19. ^ "Bury Metropolitan Borough ethnic group data". Retrieved 17 January 2008.
  20. ^ "Bury District: total population". Vision of Britain. Retrieved on 20 December 2008.
  21. ^ "A Vision of Britain through Time Standardised Industry data".
  22. ^ "Election 2010 – Bury – Con lose to NOC". BBC News Online. 7 May 2010. Retrieved 25 July 2010.
  23. ^ "Bury Metropolitan Borough Council comprehensive performance assessment (CPA) scorecard 2006". Audit Commission. 2006. Archived from the original on 9 July 2012. Retrieved 28 January 2008.
  24. ^ "Find a School". Bury MBC. Retrieved 25 November 2016.
  25. ^ "LEA SATs performance". BBC Online. London. 7 December 2006. Retrieved 18 December 2007.
  26. ^ "How different LEAs performed". BBC Online. London. 17 January 2007. Retrieved 18 December 2007.
  27. ^ Bury Metropolitan Borough Council (19 February 2004). "Bury's historic built environment". Archived from the original (DOC) on 27 March 2009. Retrieved 27 May 2008.
  28. ^ "Ulrich Rückriem".
  29. ^ "Nature Reserves". Bury Council. Retrieved 12 February 2018.
  30. ^ "Chapelfield Local Nature Reserve". Bury Council. Retrieved 12 February 2018.
  31. ^ "Chesham Woods Local Nature Reserve". Bury Council. Retrieved 12 February 2018.
  32. ^ "Hollins Vale Local Nature Reserve". Bury Council. Retrieved 12 February 2018.
  33. ^ "A Walk in Hollins Vale Local Nature Reserve". Hollins Conservation Group. Retrieved 12 February 2018.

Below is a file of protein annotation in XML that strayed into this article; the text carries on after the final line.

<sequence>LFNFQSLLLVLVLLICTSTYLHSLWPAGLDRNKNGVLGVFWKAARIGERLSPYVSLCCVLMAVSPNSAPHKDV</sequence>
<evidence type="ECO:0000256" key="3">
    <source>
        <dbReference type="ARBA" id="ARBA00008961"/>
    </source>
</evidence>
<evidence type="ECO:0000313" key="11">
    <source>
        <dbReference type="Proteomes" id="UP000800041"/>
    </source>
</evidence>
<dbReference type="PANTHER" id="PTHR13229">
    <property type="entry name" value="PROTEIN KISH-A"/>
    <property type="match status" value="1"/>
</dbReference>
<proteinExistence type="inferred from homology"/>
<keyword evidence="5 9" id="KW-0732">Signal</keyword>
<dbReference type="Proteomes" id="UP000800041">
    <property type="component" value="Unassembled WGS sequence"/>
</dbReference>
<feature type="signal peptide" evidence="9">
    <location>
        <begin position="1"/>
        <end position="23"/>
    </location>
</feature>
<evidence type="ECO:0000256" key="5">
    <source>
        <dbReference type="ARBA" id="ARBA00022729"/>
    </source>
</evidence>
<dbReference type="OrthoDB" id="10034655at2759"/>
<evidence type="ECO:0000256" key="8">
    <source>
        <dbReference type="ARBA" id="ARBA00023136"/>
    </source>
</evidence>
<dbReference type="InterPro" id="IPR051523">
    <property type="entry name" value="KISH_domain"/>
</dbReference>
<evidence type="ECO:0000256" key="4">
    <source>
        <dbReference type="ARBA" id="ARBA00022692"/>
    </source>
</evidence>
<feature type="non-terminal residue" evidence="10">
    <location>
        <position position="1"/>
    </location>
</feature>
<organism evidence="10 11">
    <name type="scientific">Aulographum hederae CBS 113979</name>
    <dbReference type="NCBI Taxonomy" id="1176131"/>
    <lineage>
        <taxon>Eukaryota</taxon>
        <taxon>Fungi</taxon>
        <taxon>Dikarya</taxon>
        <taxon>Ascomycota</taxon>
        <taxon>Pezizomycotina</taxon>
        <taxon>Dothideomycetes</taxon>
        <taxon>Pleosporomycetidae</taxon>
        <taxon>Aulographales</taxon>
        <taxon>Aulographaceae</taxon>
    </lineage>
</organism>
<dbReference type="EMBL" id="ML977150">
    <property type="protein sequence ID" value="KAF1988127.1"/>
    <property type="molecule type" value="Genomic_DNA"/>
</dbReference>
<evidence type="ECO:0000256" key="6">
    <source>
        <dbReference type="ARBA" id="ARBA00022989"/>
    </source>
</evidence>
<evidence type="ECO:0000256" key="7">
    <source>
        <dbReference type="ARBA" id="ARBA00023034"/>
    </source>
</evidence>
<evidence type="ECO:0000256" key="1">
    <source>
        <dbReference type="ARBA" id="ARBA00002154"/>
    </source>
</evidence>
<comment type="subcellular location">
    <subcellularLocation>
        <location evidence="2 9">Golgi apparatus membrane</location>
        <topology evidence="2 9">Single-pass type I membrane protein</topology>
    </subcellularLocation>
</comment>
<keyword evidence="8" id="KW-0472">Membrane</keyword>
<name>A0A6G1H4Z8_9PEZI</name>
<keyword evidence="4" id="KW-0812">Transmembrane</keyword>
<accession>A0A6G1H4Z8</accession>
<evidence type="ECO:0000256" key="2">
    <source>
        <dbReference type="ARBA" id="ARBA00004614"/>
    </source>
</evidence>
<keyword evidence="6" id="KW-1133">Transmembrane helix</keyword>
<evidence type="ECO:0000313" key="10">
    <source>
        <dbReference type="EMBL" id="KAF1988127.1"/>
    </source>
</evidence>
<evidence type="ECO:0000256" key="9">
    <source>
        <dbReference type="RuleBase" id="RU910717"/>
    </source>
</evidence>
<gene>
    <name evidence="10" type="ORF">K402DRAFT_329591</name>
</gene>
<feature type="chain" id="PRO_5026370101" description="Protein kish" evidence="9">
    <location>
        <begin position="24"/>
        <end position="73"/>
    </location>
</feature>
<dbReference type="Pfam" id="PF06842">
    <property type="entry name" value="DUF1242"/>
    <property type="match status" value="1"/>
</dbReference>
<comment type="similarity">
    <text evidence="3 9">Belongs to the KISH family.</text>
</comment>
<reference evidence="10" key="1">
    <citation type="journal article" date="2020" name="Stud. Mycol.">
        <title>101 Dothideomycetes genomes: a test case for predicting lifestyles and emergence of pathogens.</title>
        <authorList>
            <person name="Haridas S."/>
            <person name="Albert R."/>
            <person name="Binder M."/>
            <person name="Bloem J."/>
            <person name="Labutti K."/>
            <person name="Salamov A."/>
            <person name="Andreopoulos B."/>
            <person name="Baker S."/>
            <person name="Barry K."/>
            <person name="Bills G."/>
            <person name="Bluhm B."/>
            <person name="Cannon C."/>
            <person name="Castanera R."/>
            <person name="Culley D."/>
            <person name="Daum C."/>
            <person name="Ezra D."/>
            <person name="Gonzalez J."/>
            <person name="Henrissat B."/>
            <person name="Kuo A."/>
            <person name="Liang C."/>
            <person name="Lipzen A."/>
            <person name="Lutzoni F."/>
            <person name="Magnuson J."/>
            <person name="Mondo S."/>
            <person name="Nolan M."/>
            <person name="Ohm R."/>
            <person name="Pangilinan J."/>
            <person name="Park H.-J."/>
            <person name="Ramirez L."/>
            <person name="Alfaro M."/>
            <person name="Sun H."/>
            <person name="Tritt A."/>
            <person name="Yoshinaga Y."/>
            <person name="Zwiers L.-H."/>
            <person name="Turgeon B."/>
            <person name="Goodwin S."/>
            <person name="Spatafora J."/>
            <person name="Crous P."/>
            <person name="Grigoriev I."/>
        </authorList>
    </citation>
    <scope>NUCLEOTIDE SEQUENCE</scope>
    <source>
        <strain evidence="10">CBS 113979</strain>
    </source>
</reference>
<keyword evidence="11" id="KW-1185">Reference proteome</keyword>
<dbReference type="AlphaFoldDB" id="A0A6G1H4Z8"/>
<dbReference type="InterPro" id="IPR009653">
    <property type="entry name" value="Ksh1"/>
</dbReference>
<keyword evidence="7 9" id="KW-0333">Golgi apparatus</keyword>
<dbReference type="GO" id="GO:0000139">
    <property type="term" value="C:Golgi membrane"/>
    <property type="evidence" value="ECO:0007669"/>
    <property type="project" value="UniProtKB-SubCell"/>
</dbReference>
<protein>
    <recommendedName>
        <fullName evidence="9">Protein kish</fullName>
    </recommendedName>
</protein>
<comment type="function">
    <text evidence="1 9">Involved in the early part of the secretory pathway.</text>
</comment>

34. ^ "Kirklees Valley Local Nature Reserve". Bury Council. Retrieved 12 February 2018.
  35. ^ "A Walk in Philips Park Local Nature Reserve". Friends of Prestwich Forest Park and Bury Council. Retrieved 12 February 2018.
  36. ^ "Redisher Woods LNR". Natural England. Retrieved 12 February 2018.
  37. ^ "Redisher Local Nature Reserve". Bury Council. Retrieved 12 February 2018.
  38. ^ "A Walk in Redisher Local Nature Reserve". Friends of Redisher Wood LNR and Bury Council. Retrieved 12 February 2018.
  39. ^ "Bury Metropolitan Borough religion data". Retrieved 17 January 2008.
  40. ^ Bury Metropolitan Borough Council. "Prestwich local area partnership". Retrieved 28 January 2008.
  41. ^ "Parishes of the Diocese". Archived from the original on 2 May 2007. Retrieved 7 May 2007.
  42. ^ "About the Diocese of Manchester" (PDF). Archived from the original (PDF) on 29 February 2008. Retrieved 24 January 2008.